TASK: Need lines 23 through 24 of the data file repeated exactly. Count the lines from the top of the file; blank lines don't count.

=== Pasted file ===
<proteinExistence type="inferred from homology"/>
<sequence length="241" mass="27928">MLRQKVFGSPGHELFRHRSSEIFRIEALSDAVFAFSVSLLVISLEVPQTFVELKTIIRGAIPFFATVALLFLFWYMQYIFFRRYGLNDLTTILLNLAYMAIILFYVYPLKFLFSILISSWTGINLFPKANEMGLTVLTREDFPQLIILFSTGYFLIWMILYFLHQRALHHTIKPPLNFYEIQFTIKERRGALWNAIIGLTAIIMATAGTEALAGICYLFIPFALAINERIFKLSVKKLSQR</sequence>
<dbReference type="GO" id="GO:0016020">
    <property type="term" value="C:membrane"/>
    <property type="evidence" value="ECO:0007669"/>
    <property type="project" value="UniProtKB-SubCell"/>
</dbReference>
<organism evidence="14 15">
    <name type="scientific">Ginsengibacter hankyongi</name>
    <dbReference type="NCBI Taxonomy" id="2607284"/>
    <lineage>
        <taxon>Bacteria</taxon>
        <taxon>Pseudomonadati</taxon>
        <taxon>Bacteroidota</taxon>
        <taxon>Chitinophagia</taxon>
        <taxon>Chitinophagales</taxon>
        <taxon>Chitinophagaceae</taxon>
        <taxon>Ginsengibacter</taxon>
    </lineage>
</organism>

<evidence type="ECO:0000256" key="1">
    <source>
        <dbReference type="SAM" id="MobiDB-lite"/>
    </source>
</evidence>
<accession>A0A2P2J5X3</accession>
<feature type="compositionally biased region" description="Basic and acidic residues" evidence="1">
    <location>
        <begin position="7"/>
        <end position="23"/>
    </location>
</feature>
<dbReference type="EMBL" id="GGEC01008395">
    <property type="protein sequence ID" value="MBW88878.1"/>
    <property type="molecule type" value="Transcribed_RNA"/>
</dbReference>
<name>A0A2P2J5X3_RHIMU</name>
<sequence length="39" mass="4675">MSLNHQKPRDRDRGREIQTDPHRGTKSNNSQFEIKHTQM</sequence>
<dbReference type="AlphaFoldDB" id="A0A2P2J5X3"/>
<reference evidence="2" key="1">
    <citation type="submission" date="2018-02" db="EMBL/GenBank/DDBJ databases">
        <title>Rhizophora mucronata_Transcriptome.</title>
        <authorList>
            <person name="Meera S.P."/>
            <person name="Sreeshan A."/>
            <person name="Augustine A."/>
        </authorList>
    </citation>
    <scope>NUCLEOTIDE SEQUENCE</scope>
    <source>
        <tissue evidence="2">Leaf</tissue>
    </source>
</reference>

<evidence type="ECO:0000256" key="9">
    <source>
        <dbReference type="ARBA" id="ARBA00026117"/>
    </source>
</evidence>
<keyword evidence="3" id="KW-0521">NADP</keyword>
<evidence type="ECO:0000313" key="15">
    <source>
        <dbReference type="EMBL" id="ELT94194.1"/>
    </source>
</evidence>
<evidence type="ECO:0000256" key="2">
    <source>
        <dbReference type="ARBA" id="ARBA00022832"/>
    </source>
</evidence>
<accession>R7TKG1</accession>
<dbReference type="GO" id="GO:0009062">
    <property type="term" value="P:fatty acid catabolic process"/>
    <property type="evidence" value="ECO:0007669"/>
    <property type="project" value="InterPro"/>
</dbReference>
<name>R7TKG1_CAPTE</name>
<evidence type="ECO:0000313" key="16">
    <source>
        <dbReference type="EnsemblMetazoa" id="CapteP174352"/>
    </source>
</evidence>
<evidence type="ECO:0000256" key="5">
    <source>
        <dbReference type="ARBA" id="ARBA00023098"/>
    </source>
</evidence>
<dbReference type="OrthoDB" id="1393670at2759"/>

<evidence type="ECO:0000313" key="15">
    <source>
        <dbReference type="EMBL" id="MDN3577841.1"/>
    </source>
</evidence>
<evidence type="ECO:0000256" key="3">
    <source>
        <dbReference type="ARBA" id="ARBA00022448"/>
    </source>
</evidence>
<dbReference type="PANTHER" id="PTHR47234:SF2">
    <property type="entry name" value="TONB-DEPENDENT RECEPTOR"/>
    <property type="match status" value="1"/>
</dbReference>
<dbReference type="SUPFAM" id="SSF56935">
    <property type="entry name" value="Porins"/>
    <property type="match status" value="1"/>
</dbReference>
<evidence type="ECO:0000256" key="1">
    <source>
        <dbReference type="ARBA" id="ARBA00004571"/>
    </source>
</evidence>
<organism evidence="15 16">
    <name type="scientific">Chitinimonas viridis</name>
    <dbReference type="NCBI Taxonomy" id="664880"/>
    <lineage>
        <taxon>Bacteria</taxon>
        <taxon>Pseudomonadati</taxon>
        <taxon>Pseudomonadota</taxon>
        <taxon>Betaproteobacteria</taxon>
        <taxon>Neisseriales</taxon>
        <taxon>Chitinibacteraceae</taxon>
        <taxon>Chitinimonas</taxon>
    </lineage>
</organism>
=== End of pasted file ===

        <dbReference type="SAM" id="MobiDB-lite"/>
    </source>